Disease Update

The summer of 2019 has seen an explosion in disease activity on area lawns. The high temps and high humidity along with heavy downpours have created the perfect environment for lawn fungus development.

The worst hit grasses this summer are the hybrid Bermudas. First seen in 2017,  a lawn disease called Bipolaris is doing extensive damage to area residential lawns and golf courses. It was not until we sent samples to NC State that we got a definitive identification. The initial infection looks a lot like Dollar Spot fungus with small brown circles. Examination under magnification does not show the hour glass shaped lesion on the leaf associated with Dollar Spot, but shows tan leaf spot lesions very similar to Helmenthasporium on Blue Grass. The initial browning occurs after mowing. It is especially bad when the grass is long and cut down short. Based on our research, there are contributing factors. The lawns infected the worst have low PH (acidic soil). Lawns with a PH of 6.0 or lower are the hardest hit. Lawns with a thatch layer greater than 1/2″ will see extensive damage as the fungal spores reside, over-winter and reproduce in the thatch layer. The third common denominator is low available Potassium in the soil. The shorter mown Bermudas (1″) resist the disease better because the surface soil can dry out quicker.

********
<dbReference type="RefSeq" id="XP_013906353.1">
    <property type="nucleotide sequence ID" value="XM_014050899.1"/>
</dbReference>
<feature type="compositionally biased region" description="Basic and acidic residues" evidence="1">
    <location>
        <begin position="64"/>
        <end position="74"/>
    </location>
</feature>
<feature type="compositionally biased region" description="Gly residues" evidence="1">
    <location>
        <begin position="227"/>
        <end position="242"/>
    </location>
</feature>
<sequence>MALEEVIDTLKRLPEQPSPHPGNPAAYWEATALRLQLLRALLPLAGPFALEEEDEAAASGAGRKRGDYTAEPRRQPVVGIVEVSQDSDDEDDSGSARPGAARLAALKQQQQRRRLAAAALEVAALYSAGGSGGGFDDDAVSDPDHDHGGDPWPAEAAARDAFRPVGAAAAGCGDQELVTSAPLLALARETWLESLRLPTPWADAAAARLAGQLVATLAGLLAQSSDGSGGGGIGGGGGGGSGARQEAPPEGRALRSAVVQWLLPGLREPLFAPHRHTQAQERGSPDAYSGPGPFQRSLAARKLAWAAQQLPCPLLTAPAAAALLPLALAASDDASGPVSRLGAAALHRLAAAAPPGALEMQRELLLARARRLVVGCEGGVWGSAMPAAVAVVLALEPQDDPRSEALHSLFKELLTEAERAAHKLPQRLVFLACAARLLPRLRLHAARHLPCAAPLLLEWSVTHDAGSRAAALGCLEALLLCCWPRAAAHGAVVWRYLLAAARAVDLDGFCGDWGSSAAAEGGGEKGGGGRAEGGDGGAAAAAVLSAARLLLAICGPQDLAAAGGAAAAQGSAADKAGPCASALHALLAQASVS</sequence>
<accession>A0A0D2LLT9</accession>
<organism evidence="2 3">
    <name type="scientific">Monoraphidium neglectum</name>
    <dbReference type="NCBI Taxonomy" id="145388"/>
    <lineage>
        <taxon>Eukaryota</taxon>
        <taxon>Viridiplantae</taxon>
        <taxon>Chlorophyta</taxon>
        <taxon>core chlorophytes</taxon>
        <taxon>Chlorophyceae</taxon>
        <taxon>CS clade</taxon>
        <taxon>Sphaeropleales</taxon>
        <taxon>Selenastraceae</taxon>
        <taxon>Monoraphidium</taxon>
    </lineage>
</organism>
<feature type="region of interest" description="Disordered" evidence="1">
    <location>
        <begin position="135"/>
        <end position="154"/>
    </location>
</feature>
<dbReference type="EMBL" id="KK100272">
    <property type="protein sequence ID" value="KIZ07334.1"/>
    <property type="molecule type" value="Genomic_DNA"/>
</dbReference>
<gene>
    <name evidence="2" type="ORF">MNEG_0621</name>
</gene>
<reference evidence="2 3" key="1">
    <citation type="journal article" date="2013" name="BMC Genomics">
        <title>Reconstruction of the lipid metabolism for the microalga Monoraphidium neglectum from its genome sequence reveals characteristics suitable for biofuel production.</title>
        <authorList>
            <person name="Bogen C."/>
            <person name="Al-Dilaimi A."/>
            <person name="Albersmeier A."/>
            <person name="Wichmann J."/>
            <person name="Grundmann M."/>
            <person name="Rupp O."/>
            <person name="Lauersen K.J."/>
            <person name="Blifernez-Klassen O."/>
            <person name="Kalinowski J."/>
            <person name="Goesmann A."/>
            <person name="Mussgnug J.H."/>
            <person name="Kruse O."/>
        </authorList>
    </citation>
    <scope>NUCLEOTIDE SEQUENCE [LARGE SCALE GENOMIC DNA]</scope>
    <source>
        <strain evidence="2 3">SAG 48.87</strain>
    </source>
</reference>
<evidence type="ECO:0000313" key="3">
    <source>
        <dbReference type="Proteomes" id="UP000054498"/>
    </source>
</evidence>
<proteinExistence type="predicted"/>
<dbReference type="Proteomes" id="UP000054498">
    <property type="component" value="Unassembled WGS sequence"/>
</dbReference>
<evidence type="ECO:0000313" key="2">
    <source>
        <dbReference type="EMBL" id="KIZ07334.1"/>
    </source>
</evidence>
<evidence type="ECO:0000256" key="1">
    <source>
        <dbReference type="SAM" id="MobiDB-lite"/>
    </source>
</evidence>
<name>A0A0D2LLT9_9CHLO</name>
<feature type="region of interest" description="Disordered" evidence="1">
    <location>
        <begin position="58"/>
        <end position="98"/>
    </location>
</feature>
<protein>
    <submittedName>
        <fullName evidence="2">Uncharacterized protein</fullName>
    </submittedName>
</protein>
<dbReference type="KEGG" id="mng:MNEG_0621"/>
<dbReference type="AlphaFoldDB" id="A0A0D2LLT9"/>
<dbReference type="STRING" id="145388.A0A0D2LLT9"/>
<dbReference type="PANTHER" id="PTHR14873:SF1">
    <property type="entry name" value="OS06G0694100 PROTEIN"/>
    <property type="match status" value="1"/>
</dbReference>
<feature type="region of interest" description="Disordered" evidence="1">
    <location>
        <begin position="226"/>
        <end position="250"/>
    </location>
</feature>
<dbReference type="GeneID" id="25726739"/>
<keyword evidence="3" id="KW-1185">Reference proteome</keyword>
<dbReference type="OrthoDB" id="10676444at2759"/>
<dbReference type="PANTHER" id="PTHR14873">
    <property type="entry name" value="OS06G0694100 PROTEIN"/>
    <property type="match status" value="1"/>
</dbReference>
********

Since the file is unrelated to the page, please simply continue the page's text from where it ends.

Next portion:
NC State, Clemson and Georgia Have given recommendations on fungicide treatment for this disease. We have tried every combination of the recommended products over the last two summers, We are getting acceptable results with a systemic/contact combo treatment. Once applied the spread of the disease stops and allows the damaged turf to fill in. It takes two treatments 21 days apart for efficacy. The results are not great and the treatments are very expensive. Over fertilizing with quick release Nitrogen to stimulate growth is the worst thing you can do for this disease. Controlled release, organic based fertilizer high in Potassium is what is required.

We recommend an aggressive lime treatment plan to get the soil PH up quickly. Aerate the Bermuda twice per year if you can and address the thatch layer with verti-cutting. Years ago (many) it was legal to burn off your Bermuda lawn in the spring. It eliminated thatch, disease spores and added carbon to the soil. Please cut the lawn at the proper frequency and height. If you have the lawn cut every other week versus weekly your lawn will be infected under current weather conditions. Once this pathogen infects a Bermuda lawn, we will fight it basically forever.